SALT was highly recommended to me by a friend, I knew nothing about it. And considering how much I actually loved it - it really has become apparent to me how necessary reviews by people that look like me are! As well as being at the Southbank and Edinburgh Festival it has occupied many venues and is now showing at the Royal Court Theatre - until Saturday 1st June.
So when I casually asked my younger brother If he'd like to accompany me to the theatre, I had no idea what it was about... but, we were due a bonding session so off we went.
the black body(S)
Irony or Nah?
We got to the Royal Court early YES...
and although I am a regular in the space, I was slightly on edge with the heavy weight of being the elder sister to my Black Bodied Brother and not knowing what I was exposing him to.
The double shot of JD that he ordered at the bar confirmed he had received my anxiety.
We were early.
See/ Read Between the World and Me for an account on the lens Black people use in this White World to safe guard our abused bodies,
As we took our seats inside the auditorium we realised it was unallocated seats so, having arrived early we still appeared to be late...
Slowly we walked... to the back, where two seats had spaces.
Right at the back of the theatre… behind the majority white bodied people. He looked at me me and I smirked... you know how it is, my eyes said.
As we were seated we noticed another Black Body that occupied the stage – performer Rochelle Rose playing the part of the Woman.
We were pre-warned about the incense as we entered - but actually the smell was a comfort, that along with the plants and the opening monologue relaxed us just they way it does - and our hypersensitivity melted - as we absorbed the story.
“My mother and father, were Rastafarians from Jamaica, who moved to the UK when they were thirteen”
Photo Credit - Johan Persson
white supremacy line
Please check out my book review on Aphro-ism that gives a great account of how we all subscibe to white superiority.
SALT is a one-woman play performed now by Rochelle Rose, that documents Selina Thompson’s actual journey to reconnect with her ancestry by travelling (by boat) to Ghana and Jamaica.
With water being a major theme - it pulls you through a personal encounter and a factual history of the (black) stains and remains of the Empire.
The Title as a metaphor... but the symbolism is multi-layered
A pause before the analysis -
My mind admires and is inspired by meanings and deeper symbolic hidden reasons. And when a theatre piece executes this I am quite literally lost for words.
So lets first start with the definition of SALT
As well as adding flavor > Diversity
Being a natural ancient mineral > Ancestory
It is also, simply a CRYSTAL.
I found a particularly scene effective, that both explained the title and delved deeper into supremacy.
The title - Salt is used as an important visual by the woman to retell the relation-ships on board of the boat. A large block of Salt represented the different teams on board as well as symbolically representing hierarchy, capitalism and the establishment.
The Line of Superiority created by the Woman with the Salt blocks on stage looked like this -
The Crew members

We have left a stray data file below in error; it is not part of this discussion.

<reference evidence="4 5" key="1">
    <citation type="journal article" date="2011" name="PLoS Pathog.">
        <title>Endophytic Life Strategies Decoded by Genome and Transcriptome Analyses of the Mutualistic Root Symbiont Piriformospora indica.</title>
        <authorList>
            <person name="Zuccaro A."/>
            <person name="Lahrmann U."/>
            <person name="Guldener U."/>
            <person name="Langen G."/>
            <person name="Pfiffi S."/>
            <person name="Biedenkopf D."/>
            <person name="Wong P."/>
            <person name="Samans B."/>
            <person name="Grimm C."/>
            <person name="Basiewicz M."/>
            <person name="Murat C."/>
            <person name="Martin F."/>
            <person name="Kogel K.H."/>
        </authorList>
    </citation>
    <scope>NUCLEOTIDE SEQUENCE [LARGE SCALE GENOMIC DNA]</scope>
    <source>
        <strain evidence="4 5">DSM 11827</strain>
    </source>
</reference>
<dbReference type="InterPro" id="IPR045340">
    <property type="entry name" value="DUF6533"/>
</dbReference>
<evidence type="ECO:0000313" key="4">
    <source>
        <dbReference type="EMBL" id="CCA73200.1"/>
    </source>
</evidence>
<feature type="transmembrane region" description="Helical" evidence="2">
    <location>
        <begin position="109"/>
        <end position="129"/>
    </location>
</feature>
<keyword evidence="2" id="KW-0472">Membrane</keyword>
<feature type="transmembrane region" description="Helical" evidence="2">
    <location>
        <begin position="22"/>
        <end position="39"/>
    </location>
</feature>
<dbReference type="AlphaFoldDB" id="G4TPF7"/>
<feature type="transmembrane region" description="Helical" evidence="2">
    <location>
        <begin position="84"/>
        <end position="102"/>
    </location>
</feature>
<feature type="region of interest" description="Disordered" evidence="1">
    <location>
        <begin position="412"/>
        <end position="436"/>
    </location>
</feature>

Photo Credit - Johan Persson
The Woman, travels up and down The Line of Superiority repeatedly, smashing the Salt blocks in the physicalisation of the effects of oppression -
The Ones on top
Oppress the ones below
That torture the ones underneath.
[and the Woman's position]
The bottom of the pack - The Artist…
White Supremacy - I think this is the perfect explanation for any person that is confused about how White on Black violence is inseparable to Black on Black violence.
“I’m shouting at her and she’s shouting at me and we’re still at sea in the morning”
What is also interesting is, as the Woman smashes each piece of rock – it is the bottom group… her group, the artist…
the Black Woman
whose piece of rock shatters the most, creating the tiniest pieces… dust almost
Listen here to a poem I wrote on White Superiority
Photo Credits – Johan Persson
Salt - sails us through the disconnection of the people of the diaspora. With the stinging effect that salt has on open wounds.
It aims to cleanse though - and speaks unapologetically for a people whom I'm a part of. The Woman, evolves into an ancestral being - especially towards the end where her nurturing energy offers each audience member a piece of Salt.
She instructs us, that in order to survive we have to find shelter within - as we do not have the privilege in identifying with land. In fact water has been our home!
As the final monlogue ensues, it reminds me of the ancestral moment in Black Panther - I look over at my brother and reflect the personal turmoil we have encounted living in London.
Our Woman is drowning at sea. It is her Gran, the most recent ancestor who pushes her back – back into the body... back into the world, and back onto this land with purpose.
My reflection deepens. And I sit there, my brother to my right, my history infront, massaging my own Rose Quartz around my neck. I start to wonder whether the pink Crystal Salt blocks were strategically used – as it represents love and forgiveness.
I start to wonder whether my late-grandmother has been my encouragement and guide to speak up and out?
And the strength behind "pushing back" the violent waves that try me... try to drown me... into conformity, their normality.
Her name... my grandmother?
C(h)rystal of course.
Overall Story/ Acting